Neo-Nazis Say They’ll Infiltrate Philly on Election Day

City officials struck back at the ridiculous claims: “We're not afraid of Nazis or Klansmen,” Mayor Kenney said.

Neo-nazi flags

File photo of neo-Nazi protest by David (license)

In an apparent attempt to suppress turnout in Philadelphia, neo-Nazi groups have told Politico that they are planning disruptive activities in the city’s African-American neighborhoods on Election Day.

Let’s put it out here: Their plans are nonsense. They vary from giving out alcohol and marijuana to distract people from voting to filming polling places in an attempt to find voter fraud to just watching the polls. Neo-Nazi leader Andrew Anglin said he has actually has hidden cameras in Philadelphia polling places that will watch the polls.

All of this is, almost certainly, bunk. The white supremacists who spoke to Politico are prone to serial exaggeration, says the Southern Poverty Law Center, and their claims betray a hilarious unfamiliarity with any actual reality on the ground in Philadelphia. Far from a real operation, it’s merely classic racist internet trolling to rile up people about supposed voter fraud with the hope of scaring away Hillary Clinton voters.

Check out their description of Philadelphia schools: “Many polling locations are in schools, and black schools are so disorderly that pretty much any official-looking white person with a clipboard can gain access to them ahead of time and set up a hidden camera,” a representative of neo-Nazi website TheRightStuff.Biz told Politico. “You don’t really ever even have to speak with an adult. Simply walk in like you belong there and no one even asks you why you are there. So we usually go in teams of two, one person driving and one person dressed as a blue-collar worker with a clipboard, and we set up a hidden camera in the school cafeteria. Go during lunchtime and the teachers are all so busy trying to contain the kids that no one says anything. We already have a few set up.”

It may go without saying, but: This is not how security at Philadelphia schools works. It appears that this white supremacist got his information about schools from the Jon Lovitz film High School High. Schools in Philadelphia have extensive security measures. People are not able to just walk into Philadelphia schools without being noticed. There are security guards. There are metal detectors.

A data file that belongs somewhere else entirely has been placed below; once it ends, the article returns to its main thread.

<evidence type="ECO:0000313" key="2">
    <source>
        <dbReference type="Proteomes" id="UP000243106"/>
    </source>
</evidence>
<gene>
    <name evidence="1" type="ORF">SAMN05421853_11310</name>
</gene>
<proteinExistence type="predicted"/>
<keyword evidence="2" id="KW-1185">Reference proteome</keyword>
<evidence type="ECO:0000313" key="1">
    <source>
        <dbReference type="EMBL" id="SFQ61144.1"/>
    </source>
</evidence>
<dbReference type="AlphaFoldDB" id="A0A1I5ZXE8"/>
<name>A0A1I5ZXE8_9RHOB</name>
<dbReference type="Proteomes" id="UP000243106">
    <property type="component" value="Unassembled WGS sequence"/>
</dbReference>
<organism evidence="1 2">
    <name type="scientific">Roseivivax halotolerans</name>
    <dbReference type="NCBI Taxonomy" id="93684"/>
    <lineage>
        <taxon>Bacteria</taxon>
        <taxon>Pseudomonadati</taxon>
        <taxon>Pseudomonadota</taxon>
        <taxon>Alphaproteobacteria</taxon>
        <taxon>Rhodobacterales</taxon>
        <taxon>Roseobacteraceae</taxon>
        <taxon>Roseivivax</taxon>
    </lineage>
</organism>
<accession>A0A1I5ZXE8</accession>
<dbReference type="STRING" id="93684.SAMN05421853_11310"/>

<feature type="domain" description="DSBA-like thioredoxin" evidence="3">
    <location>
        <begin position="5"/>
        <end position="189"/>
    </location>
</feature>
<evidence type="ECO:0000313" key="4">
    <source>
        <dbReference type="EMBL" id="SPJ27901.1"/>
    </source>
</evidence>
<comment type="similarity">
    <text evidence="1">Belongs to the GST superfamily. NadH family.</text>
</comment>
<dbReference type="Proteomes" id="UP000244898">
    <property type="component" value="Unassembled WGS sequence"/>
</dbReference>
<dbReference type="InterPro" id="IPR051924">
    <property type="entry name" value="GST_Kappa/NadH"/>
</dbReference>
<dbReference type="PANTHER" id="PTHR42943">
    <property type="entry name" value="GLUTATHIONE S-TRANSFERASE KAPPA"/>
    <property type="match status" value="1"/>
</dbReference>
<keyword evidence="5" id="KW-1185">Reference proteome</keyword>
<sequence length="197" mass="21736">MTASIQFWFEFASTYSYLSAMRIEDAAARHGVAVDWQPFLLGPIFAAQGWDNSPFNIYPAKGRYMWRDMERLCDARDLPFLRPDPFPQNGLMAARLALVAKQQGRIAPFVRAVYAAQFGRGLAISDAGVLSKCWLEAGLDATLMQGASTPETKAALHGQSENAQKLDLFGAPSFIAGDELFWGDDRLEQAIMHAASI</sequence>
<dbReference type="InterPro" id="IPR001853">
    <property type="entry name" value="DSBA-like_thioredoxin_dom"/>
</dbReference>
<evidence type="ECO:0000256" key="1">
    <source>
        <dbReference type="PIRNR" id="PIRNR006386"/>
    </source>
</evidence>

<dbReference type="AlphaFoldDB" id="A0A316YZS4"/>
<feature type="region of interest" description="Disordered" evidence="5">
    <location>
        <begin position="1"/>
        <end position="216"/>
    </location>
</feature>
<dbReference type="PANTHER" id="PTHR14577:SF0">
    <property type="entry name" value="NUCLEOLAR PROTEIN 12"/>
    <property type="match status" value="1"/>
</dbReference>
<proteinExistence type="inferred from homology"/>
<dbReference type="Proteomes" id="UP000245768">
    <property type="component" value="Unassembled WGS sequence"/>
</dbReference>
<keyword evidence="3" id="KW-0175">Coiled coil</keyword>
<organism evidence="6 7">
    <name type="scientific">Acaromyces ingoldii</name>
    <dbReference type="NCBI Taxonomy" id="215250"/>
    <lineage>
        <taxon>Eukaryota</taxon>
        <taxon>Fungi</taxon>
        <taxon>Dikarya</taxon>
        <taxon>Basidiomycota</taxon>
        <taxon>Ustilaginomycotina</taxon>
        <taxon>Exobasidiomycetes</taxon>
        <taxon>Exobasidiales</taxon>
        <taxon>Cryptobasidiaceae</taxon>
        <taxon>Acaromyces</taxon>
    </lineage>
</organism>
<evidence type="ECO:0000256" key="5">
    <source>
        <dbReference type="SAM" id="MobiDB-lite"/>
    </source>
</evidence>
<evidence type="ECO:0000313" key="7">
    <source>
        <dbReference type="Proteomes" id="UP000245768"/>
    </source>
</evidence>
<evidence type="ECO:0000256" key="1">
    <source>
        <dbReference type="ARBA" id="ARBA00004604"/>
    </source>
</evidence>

It’s true that the schools are not fortresses — students have, in the past, propped doors open in order to go to a convenience store and come back, or sometimes to let friends into the building — but it’s going to be hard for fake blue-collar workers to get into a Philadelphia school since 1), they don’t have friends inside and 2), they just told their supposed plan to everyone.

In addition to their laughable hidden camera scheme, neo-Nazis also told Politico they plan to “have some teams going into the ghettos in Philly with 40s and weed to give out to the local residents, which we think will lead to more of them staying home.” They claimed to have success with this strategy in the past, but do not offer any proof of this (obviously).

Philadelphia officials are nonetheless on alert. This morning, district attorney Seth Williams announced an election fraud task force.

“The coverage of this upcoming election is unlike anything we have seen before, not to mention the fact that one of the nominees for president has been making false allegations about the integrity of Philadelphia’s elections for weeks now, but we are ready,” Williams said. “The Election Fraud Task Force is ready to respond to whatever happens on November 8th, and I want to make sure each and every Philadelphian who has a concern or is experiencing difficulty casting their ballot calls us.”

Williams told Billy Penn he hadn’t heard of the neo-Nazis’ supposed plans, but the city would be ready for whatever happened. “We welcome people to come see our election process and see how it runs,” Williams told the site. But “we hope that no one will come to Philadelphia to intimidate voters.”

Mayor Jim Kenney, too, hadn’t read the story. But he dismissed any stories of white supremacists coming to Philadelphia. “I’m not worried,” he told Philadelphia magazine. “There’s not enough of them, and they’re not going to stop us from voting. Those are crazy claims that people say in order to suppress the vote, and we’re not afraid of Nazis or Klansmen.”